Director Heather Martens of Protect Minnesota said the lack of suppressor appearances in crimes is due to the prohibition.
"The more available silencers become, the more they are likely to be used in crime," she said in an email.
2007, Alaskan lawyer Paul A. Clark wrote in Western Criminology Review:
"One might conclude that if silencers were more common their use in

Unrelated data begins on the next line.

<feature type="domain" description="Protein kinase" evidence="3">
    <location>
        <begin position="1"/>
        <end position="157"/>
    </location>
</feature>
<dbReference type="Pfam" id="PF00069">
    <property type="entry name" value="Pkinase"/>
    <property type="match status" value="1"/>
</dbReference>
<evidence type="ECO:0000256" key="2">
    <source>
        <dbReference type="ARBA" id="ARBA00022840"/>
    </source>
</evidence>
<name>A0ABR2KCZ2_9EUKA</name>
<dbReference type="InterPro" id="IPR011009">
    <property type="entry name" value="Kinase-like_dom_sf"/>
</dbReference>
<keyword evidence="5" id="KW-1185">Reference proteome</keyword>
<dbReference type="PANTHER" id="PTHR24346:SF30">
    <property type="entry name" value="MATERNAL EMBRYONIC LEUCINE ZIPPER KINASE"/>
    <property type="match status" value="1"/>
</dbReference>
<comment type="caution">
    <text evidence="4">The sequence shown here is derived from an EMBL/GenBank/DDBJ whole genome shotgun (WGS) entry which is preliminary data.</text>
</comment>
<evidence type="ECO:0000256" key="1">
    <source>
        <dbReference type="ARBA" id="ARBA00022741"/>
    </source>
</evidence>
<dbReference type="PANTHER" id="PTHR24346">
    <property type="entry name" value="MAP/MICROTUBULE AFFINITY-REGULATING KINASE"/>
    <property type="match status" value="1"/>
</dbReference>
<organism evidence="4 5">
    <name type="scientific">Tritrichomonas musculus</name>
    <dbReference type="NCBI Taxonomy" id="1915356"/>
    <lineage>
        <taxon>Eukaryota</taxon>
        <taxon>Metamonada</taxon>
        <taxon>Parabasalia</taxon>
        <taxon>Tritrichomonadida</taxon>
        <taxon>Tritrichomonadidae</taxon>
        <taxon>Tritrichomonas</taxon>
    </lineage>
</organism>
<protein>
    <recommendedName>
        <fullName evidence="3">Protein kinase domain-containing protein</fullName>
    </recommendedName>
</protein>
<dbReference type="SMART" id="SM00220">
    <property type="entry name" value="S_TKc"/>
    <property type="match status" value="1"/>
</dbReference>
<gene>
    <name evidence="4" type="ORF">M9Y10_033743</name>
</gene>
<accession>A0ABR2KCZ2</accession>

crime would also increase, but there is no real way to tell."
one can effectively muffle a firearm by doing nothing more than
wrapping it in a towel it is unlikely that laws banning professionally
manufactured (or home-made) silencers are likely to have any real effect
on crime," he wrote.
Howe said would-be troublemakers would use "some backyard method" to suppress the sound of a gun.